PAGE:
Replicating nature’s lubricant
The fluid in our joints is a vital lubricant to keep our bodies moving, just the same as saliva is needed to moisturise and lubricate the mouth. While the mechanism of these fluids has long baffled scientists, Malmö University researchers are making breakthroughs.
Javier Sotres is trying to find the answers and, by extension, a way to make such lubricants by artificial means.
The body's fluid has the same function as, for example, engine oil in a car — allowing the various parts to move without creating too much friction.
"The body's lubricant is much better than anything we can manufacture," he says, referring to how these fluids counteract the friction between two surfaces.
The body's fluid has the same function as, for example, engine oil in a car — allowing the various parts to move without creating too much friction. In a knee joint, it is the joint fluid — known as synovial fluid — that will reduce friction and, consequently, wear on the cartilage. In the mouth it is the saliva that does that job.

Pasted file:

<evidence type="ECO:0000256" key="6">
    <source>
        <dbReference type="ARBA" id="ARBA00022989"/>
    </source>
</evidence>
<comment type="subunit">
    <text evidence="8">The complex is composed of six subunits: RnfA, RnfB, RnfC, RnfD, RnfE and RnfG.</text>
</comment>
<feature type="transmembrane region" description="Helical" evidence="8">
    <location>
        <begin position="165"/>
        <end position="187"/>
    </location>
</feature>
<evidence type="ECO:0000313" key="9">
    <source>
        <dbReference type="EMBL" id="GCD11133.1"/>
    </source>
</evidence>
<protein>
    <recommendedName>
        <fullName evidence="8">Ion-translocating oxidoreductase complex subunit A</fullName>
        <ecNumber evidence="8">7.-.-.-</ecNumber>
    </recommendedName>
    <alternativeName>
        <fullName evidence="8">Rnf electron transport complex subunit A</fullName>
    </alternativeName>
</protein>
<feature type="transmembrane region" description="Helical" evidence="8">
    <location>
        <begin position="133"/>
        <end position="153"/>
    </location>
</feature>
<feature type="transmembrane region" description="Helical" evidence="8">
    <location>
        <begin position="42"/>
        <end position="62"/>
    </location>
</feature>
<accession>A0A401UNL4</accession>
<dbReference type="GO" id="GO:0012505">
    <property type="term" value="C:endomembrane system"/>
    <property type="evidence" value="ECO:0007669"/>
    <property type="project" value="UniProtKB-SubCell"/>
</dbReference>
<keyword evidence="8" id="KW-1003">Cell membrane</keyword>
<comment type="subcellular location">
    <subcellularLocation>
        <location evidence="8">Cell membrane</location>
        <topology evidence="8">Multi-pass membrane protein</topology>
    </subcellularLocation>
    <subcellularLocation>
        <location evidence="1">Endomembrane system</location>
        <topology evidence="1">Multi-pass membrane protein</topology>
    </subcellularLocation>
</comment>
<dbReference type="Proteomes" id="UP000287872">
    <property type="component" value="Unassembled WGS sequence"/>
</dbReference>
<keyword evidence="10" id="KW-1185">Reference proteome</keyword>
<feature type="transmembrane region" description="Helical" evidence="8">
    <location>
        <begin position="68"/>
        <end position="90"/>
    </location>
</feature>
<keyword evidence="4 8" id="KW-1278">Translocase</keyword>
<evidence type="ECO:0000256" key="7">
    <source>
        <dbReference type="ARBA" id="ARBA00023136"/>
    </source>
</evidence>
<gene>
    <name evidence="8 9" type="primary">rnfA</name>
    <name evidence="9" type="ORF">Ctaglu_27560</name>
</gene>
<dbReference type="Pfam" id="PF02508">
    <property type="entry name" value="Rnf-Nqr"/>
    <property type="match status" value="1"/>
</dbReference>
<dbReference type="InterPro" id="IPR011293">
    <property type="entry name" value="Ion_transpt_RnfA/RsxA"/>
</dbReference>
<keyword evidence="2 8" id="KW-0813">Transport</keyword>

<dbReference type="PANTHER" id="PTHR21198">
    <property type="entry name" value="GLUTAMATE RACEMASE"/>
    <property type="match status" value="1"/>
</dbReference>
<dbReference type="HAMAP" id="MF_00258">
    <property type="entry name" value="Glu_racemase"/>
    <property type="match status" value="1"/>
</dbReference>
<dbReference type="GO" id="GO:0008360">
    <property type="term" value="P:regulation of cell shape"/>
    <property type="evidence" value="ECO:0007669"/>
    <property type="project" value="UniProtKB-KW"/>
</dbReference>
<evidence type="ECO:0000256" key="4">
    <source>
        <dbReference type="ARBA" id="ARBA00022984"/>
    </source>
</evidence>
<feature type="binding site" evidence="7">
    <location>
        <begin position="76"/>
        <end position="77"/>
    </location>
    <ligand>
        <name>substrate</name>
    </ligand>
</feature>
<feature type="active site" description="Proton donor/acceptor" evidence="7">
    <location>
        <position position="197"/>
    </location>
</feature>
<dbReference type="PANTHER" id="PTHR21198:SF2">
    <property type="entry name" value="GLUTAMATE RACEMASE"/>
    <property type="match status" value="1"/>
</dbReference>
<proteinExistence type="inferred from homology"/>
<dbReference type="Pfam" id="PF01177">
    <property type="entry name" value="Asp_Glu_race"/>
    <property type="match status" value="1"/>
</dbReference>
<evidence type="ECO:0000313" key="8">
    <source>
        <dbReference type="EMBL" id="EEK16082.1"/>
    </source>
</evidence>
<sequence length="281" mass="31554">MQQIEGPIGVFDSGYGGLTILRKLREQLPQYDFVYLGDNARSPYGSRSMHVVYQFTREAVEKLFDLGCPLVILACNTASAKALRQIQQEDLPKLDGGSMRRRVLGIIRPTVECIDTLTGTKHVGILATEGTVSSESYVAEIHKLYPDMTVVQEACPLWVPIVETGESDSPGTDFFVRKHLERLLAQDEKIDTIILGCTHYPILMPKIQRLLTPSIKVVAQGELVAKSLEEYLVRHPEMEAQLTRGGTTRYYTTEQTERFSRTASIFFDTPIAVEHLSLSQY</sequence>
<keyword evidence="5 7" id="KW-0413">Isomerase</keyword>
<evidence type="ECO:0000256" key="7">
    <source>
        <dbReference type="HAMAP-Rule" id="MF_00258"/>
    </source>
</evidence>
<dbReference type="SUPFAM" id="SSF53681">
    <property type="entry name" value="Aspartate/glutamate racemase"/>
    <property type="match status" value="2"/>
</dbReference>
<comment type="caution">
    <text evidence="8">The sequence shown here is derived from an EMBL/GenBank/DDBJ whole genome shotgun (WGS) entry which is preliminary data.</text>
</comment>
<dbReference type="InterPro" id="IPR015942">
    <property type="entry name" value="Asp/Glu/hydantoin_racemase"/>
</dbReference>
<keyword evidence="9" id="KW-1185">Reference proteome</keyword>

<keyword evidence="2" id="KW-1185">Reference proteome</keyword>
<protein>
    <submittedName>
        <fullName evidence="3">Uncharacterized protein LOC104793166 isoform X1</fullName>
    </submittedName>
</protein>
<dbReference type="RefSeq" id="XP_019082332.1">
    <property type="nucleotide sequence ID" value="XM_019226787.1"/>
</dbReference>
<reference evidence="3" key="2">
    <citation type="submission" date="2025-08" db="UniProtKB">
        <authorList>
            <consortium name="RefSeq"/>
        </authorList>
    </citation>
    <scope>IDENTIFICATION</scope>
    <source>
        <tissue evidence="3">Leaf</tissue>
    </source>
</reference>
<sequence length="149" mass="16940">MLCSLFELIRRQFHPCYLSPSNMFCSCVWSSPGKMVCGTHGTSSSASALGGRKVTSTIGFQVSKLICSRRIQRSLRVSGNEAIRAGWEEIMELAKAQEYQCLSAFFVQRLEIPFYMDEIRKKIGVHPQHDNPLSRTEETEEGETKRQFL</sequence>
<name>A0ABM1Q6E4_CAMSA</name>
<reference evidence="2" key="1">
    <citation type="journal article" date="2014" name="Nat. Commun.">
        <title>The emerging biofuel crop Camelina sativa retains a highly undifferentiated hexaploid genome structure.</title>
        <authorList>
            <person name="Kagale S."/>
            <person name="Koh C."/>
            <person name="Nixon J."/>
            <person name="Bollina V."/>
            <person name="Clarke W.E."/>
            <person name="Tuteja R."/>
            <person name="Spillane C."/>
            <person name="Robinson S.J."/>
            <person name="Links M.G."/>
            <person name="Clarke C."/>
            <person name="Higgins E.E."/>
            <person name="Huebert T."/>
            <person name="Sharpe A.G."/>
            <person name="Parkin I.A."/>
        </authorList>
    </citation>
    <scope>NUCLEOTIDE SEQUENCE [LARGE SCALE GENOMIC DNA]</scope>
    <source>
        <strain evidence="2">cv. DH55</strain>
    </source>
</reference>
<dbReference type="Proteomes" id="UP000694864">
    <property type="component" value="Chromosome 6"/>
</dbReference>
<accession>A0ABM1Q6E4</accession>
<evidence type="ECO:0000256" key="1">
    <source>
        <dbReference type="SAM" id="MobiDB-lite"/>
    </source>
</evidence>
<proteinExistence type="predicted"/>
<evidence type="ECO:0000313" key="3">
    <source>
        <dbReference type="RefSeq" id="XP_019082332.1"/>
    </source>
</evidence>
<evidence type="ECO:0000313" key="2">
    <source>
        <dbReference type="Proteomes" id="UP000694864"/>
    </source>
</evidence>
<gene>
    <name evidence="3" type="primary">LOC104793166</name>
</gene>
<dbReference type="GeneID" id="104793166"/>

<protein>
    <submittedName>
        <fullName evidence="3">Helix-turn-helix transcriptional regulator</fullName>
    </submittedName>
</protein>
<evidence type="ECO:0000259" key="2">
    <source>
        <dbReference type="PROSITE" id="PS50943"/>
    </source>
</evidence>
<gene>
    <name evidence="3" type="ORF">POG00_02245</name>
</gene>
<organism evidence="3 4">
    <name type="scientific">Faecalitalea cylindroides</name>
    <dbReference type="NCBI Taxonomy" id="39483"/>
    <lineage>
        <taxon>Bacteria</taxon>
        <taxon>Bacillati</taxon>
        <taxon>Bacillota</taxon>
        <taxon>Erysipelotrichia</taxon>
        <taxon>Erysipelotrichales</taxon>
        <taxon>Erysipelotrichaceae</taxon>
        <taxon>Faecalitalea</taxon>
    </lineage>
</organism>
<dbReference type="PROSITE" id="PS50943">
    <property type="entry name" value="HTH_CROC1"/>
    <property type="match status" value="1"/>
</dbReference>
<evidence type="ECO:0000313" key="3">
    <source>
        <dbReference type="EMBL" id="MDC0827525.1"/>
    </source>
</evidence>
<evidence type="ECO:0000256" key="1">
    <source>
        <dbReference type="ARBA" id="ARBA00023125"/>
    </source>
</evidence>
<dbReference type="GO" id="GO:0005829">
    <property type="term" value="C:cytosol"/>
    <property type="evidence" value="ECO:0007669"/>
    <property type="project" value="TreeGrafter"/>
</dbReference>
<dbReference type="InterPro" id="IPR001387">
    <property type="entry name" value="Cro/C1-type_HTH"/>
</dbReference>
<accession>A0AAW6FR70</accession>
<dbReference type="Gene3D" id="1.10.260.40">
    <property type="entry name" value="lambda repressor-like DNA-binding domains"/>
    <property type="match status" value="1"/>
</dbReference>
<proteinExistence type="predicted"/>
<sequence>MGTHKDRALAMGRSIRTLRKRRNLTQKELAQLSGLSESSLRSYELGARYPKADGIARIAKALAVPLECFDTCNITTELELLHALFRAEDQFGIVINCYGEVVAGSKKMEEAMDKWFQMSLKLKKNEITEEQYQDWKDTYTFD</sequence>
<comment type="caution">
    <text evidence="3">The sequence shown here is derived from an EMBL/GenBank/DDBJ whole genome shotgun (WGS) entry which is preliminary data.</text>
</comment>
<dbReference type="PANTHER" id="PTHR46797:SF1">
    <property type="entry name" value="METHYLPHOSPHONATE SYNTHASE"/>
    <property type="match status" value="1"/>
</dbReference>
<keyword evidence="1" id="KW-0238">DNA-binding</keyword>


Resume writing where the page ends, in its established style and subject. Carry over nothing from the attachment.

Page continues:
“Basically, the fluid consists of water with different biological components. What we want to know is which molecules can help bind water to the surfaces,” says Sotres.
It is known what types of components reduce friction but, according to Sotres, not what happens at the actual lubrication moment — how the fluids work when a joint is subjected to stress, such as horizontal or vertical pressure.
“Does the structure and the order between the molecules change at that point? Understanding that is the key to being able to make artificial lubricants,” the researcher says.
How easily a liquid flows depends on its viscosity. This, in turn, is determined by its composition of molecules. In many cases, however, it is not the viscosity but the structure of the surfaces themselves that is most important for achieving low friction.
Sotres is researching which molecules can work with water and reduce friction. Joint fluid and saliva have different components that help to reduce friction, but also common features. With saliva as a reference, he is investigating which and how many components need to be added in order to make a saliva substitute.
Sotres has developed a prototype for a measuring instrument that, with the help of neutron reflectance, can measure the structure of surface molecules at a given load and frictional force.